Doe-eyed Anne Frank wrote in her infamous autobiography The Diary of a Young Girl: “I think a lot, but I don’t say much.” Little did she know she would end up saying more about the period of time she lived through—the Holocaust—than almost anyone else. School children all over the world (including me) read her book and learned about the events that led to the genocide of approximately 11 million people. 

Her words echoed in my heart, a hollow reminder that I was not the only young girl to experience tragedy. The smile on her face in most of the pictures, are forever imprinted in my mind. I keep things in the far reaches of my memory that both startle and shake me awake. The world was—and is—a dangerous place. 

After the lovely life of Anne Frank ended, a couple decades later in the 1960s, a Canadian psychiatrist by the name of Dr. Vivian M. Rakoff started noticing something among children of Holocaust survivors: the rates of emotional struggle and psychological distress were off the charts. This was the moment that the concept of “generational or intergenerational trauma” was born. 

Another generation after this, more research was conducted that showed how grandchildren of Holocaust survivors were referred for mental health care 300% more than the general population. Dr. Gayani DeSilva, a child and adolescent psychologist notes that “Trauma affects genetic processes, leading to traumatic reactivity being heightened in populations who experience a great deal of trauma.”  

A simpler way to put it? Trauma causes havoc on our minds, bodies, and spirits and this can impact our families for generations to come. This is not just a convenient hypothesis from someone whose family lineage has been rocked to the core with trauma in varying shades of dark. Research shows this. Smart people with a bunch of degrees have studied it. People’s experiences of surviving horrible trauma like war and slavery have led to correlations that are too strong to dismiss. 

Intergenerational Trauma Today 

Dr. Anita Philips, a psychologist and trauma specialist notes in an interview on the Made for This Podcast with Jennie Allen: 

When you’re in the moment, sometimes it’s hard to see, but when we look back over history, when we look at past pandemics and massive incidents that we’ve lived through like 9/11, we all recognize that those are traumatic experiences. We don’t have to wait until this is over to recognize what is happening. We are experiencing trauma.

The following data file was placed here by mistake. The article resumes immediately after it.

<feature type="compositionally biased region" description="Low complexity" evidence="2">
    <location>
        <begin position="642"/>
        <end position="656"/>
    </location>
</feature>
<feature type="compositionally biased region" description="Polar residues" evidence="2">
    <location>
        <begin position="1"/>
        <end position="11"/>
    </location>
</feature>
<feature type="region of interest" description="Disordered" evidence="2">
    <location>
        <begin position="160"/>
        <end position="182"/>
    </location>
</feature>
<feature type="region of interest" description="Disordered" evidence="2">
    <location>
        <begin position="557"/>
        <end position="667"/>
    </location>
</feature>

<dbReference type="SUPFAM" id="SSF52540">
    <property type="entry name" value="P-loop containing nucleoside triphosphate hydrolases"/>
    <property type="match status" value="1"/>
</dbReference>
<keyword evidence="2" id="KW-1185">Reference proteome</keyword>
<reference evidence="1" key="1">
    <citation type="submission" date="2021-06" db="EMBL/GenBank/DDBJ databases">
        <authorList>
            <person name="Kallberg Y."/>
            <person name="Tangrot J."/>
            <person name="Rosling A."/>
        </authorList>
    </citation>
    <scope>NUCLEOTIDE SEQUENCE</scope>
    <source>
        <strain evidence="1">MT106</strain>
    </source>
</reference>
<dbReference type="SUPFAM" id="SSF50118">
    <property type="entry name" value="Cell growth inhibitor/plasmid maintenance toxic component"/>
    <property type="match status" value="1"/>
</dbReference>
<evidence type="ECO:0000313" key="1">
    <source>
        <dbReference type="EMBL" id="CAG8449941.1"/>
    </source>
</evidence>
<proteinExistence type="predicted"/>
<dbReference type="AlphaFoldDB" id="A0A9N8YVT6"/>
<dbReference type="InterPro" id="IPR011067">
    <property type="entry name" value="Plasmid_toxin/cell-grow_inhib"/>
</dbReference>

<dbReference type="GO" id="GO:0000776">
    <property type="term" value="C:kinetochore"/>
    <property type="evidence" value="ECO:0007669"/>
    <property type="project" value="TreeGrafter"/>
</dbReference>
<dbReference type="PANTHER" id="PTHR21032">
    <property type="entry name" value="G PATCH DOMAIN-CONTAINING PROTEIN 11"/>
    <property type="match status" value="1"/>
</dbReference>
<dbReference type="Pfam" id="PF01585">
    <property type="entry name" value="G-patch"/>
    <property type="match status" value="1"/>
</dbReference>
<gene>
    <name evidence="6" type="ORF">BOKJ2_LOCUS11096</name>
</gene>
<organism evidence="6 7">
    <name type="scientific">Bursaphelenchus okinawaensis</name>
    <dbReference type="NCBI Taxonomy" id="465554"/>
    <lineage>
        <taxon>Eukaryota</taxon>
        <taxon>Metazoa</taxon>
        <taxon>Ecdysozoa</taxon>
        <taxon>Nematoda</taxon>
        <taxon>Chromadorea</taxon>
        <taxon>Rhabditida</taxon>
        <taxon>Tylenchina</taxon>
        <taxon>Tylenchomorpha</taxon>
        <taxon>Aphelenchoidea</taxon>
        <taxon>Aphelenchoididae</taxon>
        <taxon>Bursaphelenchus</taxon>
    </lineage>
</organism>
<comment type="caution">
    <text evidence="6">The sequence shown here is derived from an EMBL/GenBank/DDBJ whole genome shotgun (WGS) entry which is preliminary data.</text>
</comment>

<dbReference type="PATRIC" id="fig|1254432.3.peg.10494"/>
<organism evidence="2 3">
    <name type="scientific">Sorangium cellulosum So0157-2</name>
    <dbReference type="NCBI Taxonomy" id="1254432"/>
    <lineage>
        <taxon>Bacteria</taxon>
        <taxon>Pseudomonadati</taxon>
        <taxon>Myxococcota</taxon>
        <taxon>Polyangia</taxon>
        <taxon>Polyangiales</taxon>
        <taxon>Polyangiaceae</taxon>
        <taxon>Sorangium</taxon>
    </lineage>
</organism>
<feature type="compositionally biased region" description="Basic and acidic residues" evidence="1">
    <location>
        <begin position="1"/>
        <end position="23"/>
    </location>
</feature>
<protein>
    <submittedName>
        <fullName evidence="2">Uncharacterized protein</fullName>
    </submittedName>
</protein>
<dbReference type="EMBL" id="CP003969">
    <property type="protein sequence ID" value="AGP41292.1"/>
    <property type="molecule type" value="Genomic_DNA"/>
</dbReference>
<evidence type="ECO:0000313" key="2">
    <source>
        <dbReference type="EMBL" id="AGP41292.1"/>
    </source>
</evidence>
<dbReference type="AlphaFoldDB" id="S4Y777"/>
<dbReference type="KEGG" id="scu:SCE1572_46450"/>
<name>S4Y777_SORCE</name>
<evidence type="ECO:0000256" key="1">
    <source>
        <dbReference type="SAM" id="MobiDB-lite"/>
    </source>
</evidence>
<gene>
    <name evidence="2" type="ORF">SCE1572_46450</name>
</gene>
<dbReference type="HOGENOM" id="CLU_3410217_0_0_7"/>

Lately, I’ve been wondering: how is this period of time in history going to impact my children and their children (assuming, you know, all’s well by then, ahem, Earth)? And more than that (and more concerning), how is my traumatic past and history with addiction going to affect them?

At the time I’m writing this, I am learning how to support my kids as they are starting to exhibit “germ” fears, even wanting to wear the masks they wear at preschool around the house as they play. My son wonders about the monsters down the hall and my daughter won’t go within one hundred yards of anyone who doesn’t look like a middle-aged van-driving mom (like me). I’m not sure what the future holds, but in my own experience, I know what the past has released in my own life. 

Don’t Worry, There is Good News

While all of this feels pretty bleak (I’m hoping you are still reading), there is some good news. Education is one of the most important ways to start breaking the cycle of intergenerational trauma. When we have awareness of these issues, we are able to spend time and energy on healing from them. We can share about our experiences and our families with trusted friends, mentors and sponsors. 

Along with education, being able to identify self-talk or internal thoughts and emotions as coming from a broken place or related to our intergenerational trauma can also be helpful. Therapists and other mental health professionals use what’s called an Internal Family Systems Therapy (IFS) approach. In recovery spaces, we can start talking about the histories of our families, what we’ve experienced and what they have experienced and how this has impacted us.  

In my experience, I have lived with the consequences of a broken and hurting world, and I have also been freed from the bonds of my own gnarly family tree. The good news is that we have the ability to take action. We don’t have to—I don’t have to—repeat the same mistakes and re-live the same trauma as my family. While taking the first step towards healing might not be easy, just like in addiction recovery, it is possible. I can testify to that. Today can be a new beginning for your life and recovery. 

 

Author

Caroline Beidler, MSW is a grateful woman in recovery and the Director of Creative Consultation Services, LLC., a business focused on creating sustainable addiction recovery support services at the local, state, and federal level. She is also the Founder and Managing Editor of the story-telling platform: Bright Story Shine, a new online story-telling platform that celebrates stories of recovery and resilience, a team writer for the Grit and Grace Project and a regular contributor of In the Rooms.

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